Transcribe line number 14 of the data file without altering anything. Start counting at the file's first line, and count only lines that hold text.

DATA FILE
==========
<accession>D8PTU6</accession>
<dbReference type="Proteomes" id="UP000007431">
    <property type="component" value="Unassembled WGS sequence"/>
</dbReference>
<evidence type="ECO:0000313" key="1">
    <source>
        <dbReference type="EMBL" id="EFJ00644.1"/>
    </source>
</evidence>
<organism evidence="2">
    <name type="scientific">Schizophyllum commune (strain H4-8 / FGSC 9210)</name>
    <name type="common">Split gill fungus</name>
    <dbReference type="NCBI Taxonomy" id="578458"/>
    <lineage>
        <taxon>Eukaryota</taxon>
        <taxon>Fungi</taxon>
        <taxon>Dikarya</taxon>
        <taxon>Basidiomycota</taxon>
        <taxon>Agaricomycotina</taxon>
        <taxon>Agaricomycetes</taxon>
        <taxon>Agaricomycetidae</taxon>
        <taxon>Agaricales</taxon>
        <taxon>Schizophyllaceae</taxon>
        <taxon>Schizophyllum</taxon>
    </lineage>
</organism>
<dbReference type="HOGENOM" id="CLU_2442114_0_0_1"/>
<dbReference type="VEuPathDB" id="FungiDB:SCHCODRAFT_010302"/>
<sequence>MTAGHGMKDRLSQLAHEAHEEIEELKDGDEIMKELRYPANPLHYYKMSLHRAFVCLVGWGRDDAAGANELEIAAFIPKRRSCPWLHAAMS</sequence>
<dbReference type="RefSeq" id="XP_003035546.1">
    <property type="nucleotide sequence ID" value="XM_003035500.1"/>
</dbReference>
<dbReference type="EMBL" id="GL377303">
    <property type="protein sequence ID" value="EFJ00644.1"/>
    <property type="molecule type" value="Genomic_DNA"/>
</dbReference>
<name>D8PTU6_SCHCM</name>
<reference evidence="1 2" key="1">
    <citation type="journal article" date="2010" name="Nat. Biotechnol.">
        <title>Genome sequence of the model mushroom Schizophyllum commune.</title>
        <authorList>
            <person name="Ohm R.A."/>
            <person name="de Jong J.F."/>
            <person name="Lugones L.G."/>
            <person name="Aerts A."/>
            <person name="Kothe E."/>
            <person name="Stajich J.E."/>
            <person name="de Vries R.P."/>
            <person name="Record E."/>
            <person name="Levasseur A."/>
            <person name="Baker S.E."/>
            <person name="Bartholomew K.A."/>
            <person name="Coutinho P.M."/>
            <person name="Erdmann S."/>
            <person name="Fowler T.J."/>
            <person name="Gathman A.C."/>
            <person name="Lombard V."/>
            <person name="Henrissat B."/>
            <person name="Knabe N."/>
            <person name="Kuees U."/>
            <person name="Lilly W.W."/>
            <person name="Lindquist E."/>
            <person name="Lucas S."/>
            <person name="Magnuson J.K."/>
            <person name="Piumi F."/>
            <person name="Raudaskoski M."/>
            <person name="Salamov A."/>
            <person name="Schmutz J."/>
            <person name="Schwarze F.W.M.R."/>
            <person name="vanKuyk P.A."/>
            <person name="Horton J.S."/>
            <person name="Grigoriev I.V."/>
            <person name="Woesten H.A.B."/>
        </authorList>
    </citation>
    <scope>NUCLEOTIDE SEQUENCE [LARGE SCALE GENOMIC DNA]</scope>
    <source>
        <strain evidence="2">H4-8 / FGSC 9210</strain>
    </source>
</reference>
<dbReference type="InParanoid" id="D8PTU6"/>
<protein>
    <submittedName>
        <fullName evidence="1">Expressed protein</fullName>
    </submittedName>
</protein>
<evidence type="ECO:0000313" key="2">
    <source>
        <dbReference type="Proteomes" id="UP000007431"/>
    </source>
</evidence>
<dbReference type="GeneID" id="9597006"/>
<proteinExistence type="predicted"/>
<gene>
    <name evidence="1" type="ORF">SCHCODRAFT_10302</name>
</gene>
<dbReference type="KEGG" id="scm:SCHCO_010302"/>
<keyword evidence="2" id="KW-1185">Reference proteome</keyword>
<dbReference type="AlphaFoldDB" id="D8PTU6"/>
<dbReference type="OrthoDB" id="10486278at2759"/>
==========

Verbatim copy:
    <lineage>